-An upcoming G20 meeting in Shanghai over the weekend appears to have stoked hope for Central Banks to discuss fiscal growth strategies.
- Chinese regulators provided hints of upcoming stimulus: Governor Zhou Xiaochuan has said that ‘China still has some monetary policy space and multiple policy instruments to address possible downside risks.’
- The Dollar remains well bid across-the-board; you can look to pick this off in various pairings by watching SSI for stretched positioning ratios.
All eyes are on Shanghai this weekend for the upcoming G20 meeting. Despite US Treasury Secretary Jack Lew’s pleas earlier in the week for investors and markets to keep expectations low, it appears that at least some strength in equities has shown over the past two days in anticipation of this meeting.
The core of the problem for global markets right now is a currency issue. After Japan’s stealth-like move to negative rates three weeks ago, the fear of competitive devaluations began to get a lot more real. This is the prospect of an economy trying to weaken their currency simply to derive trade flows from their neighbors. Good for the economy that weakens, bad for everyone else especially at a period when global growth is so questionable. Competitive devaluation is a nice way of saying ‘currency war,’ which is a term that should be avoided out of both accuracy and respect, as anyone that’s had an actual relationship with a real war can attest. In a real war people lose lives. With currencies we’re watching Central Banks try to push numbers: Big difference.
But this topic was touched on by Mr. William Dudley of the NY Fed earlier in the month. After Japan went negative the United States was sticking out like a sore thumb. This was the lone major economy looking at higher rates, and further to that point, it was one of the few Central Banks that wasn’t openly deflecting capital flows. Europe has been on negative rates for almost two years now, and when this is combined with money coming out of China and now the threat of even deeper negative rates in Japan, there was simply no other place for capital to flow.
This brought strength into the US Dollar which became just another headwind for growth as the US grappled with continually falling commodity prices. As that US Dollar got stronger and stronger, more and more pressure was added to US exports. As Mr. Dudley pointed out, this will, eventually, pull the United States back into recession along with the rest of the world.
Created with Marketscope/Trading Station II; prepared by James Stanley
The Fed, however, really seems to be struggling here. They continue to use antiquated models that have difficulty accounting for a truly globalized economy by micro-managing lagging data prints that said one thing yesterday but another today. Central Banks haven’t yet adapted to globalization, and the constant pattern of bubble-boom-bubble-boom-bubble that we’ve seen in the S&P 500 since the mid-90’s is indicative of this.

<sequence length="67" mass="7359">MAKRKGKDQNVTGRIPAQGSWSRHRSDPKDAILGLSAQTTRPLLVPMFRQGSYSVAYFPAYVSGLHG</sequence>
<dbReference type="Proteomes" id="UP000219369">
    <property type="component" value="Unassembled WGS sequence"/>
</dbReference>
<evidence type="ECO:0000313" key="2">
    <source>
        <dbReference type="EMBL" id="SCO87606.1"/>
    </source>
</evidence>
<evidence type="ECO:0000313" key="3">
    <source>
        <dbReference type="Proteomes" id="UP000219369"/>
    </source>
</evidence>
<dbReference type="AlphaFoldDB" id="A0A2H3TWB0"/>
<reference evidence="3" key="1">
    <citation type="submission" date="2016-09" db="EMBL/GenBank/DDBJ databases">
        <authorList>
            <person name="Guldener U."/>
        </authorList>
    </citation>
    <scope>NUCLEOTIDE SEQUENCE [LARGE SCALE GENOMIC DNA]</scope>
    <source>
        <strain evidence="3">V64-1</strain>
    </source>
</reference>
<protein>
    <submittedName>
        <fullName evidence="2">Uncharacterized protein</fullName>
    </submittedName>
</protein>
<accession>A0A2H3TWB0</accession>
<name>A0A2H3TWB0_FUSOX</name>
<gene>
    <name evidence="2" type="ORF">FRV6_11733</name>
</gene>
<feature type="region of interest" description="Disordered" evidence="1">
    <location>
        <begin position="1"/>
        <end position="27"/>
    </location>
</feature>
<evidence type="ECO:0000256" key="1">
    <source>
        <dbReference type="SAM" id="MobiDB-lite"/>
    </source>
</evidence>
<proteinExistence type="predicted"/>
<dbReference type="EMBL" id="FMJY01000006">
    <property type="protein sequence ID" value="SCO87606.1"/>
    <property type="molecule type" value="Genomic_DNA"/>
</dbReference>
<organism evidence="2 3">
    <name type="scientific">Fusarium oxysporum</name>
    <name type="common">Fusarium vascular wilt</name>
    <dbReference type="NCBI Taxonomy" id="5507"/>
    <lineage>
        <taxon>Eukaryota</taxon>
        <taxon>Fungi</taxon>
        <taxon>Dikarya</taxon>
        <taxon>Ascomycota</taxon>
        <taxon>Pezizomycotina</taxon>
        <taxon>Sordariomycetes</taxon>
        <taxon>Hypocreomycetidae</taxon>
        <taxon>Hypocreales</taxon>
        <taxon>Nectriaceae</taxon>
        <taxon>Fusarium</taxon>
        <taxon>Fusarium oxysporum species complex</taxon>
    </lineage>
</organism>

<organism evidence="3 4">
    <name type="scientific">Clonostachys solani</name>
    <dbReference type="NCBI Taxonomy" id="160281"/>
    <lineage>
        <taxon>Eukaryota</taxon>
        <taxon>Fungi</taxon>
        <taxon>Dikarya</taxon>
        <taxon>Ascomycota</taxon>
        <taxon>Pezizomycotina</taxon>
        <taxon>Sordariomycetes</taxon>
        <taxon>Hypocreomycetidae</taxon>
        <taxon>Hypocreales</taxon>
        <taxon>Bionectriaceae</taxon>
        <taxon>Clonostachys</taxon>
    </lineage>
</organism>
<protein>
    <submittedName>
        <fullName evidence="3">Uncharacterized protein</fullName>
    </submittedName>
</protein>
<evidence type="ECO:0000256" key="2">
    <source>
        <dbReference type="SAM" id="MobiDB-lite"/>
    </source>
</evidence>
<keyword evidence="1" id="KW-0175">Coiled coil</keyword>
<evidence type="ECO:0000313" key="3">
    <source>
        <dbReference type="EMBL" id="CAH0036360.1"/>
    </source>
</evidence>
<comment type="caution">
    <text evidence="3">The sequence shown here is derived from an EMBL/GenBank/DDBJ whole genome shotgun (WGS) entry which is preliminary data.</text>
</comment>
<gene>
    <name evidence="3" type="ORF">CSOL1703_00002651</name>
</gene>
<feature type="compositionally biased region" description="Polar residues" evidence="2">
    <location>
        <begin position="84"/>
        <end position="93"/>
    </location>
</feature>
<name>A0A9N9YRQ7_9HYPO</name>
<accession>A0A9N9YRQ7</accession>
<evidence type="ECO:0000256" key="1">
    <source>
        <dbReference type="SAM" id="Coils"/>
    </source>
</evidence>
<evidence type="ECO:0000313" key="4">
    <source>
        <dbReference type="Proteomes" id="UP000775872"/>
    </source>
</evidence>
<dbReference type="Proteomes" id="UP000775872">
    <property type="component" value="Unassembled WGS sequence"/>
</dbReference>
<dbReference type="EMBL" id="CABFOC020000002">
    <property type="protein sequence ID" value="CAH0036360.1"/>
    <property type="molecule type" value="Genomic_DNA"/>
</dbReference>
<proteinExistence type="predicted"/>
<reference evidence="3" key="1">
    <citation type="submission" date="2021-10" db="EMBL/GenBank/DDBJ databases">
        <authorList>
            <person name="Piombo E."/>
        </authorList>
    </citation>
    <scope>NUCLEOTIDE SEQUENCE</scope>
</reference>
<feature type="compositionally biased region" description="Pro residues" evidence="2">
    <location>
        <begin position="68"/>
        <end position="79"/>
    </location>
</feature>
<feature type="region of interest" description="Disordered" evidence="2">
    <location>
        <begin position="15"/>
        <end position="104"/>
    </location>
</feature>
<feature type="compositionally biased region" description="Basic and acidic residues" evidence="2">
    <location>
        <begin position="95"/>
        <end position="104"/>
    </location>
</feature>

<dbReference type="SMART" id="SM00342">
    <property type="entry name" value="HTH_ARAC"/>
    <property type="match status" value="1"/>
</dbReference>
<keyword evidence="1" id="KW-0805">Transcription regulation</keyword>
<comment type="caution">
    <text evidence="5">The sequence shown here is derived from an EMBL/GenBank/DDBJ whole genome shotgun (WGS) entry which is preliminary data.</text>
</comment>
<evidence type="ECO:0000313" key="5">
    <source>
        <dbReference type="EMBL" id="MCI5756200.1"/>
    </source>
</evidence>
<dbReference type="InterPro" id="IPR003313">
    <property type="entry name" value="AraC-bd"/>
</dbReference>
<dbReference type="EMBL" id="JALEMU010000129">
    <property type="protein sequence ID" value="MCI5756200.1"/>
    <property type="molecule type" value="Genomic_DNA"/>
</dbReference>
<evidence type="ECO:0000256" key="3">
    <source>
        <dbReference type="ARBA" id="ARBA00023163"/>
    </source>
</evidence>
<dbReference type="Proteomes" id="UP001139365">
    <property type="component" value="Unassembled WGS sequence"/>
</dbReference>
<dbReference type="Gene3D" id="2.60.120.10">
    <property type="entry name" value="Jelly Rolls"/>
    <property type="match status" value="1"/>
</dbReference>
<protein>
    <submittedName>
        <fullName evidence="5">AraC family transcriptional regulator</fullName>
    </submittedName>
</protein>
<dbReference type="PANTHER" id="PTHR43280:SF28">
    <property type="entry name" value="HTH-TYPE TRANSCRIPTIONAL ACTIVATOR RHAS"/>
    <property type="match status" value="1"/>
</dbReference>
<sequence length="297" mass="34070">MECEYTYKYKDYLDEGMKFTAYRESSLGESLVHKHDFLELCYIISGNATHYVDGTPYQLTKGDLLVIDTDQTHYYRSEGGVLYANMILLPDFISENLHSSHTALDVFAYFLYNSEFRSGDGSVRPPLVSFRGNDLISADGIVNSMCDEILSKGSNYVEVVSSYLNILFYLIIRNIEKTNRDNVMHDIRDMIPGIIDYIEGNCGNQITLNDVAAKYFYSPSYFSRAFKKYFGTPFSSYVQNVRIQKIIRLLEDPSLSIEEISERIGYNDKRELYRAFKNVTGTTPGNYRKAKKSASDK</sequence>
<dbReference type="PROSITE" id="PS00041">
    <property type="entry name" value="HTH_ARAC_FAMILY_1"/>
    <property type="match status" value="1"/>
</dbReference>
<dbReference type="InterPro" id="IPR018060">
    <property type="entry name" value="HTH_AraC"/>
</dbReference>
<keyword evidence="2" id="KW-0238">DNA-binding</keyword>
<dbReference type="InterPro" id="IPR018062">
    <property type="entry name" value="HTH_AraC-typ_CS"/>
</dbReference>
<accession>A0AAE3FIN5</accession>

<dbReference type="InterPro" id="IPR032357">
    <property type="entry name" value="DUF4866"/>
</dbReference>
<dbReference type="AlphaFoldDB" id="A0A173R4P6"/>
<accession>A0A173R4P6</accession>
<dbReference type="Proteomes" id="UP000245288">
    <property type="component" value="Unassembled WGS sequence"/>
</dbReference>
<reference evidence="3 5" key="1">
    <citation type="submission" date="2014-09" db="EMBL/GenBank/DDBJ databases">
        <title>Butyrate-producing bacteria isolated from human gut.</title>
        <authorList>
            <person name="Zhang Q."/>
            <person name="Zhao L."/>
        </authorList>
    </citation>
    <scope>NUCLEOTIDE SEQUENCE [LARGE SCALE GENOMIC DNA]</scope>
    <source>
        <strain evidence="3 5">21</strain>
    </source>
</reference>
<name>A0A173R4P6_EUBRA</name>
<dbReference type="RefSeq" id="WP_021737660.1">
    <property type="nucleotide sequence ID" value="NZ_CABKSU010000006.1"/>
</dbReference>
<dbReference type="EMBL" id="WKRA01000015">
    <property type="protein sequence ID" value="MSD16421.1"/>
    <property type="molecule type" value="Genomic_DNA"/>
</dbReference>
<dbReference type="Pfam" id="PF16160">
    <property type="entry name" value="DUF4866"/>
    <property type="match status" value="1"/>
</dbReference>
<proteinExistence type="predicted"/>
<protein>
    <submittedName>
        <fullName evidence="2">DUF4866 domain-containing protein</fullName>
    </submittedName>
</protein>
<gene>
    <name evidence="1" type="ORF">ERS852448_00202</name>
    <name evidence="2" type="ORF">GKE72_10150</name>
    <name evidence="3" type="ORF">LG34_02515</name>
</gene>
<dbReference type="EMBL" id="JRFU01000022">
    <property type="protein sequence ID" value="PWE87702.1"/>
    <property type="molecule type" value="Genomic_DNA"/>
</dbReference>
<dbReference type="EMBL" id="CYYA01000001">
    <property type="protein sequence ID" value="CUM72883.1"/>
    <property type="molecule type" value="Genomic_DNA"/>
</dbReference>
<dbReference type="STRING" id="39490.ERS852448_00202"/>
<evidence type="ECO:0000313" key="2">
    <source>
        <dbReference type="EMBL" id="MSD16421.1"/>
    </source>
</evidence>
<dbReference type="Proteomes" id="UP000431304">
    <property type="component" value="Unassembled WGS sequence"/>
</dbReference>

Ever since the mid-90’s, global markets have been one constant rollercoaster, and there are likely a few contributing factors here: Globalization, the repeal of Glass-Steagall in the United States (which certainly had impact outside of the US as well), and the popularization of the internet which has enabled information flow to the average person on a massive scale. Twenty years ago, we read what the newspapers wanted to report. Today newspapers are basically dead and anyone in the world that wants to report on something or discuss a matter can do it (where allowed by their governments, of course).
The world has changed quite a bit in the past 20 years, yet Central Banks are using the same tools with the same results and expecting something better to all of a sudden happen.
Further to that point, the past six years have seen multiple recurrences of Central banks stoking markets with liquidity that has mostly ended up on bank balance sheets. If you remember the Yellen testimony from a couple of weeks ago, you may remember the repeated questions that she fielded on the topic of IOER, or ‘Interest on Excess Reserves.’
This is extra money (beyond reserve requirements) that is held by banks on deposit at the Central Bank. The Fed is paying interest on this money. The ironic part is that much of this ‘additional deposit’ is the same QE money that was given to these banks to take that toxic debt off of their books. This amount has ballooned from a few hundred billion two years ago to a few trillion today.
And furthering this saga, some of that cash is from banks in Europe or Japan that flowed back into the United States after these economies moved to negative rates. And as Europe or Japan goes even more negative, there is even more incentive for banks to send cash to American branches to put it on deposit with the Fed to earn some element of interest, and this just speaks to even more USD strength as Mr. Dudley had alluded to two weeks ago.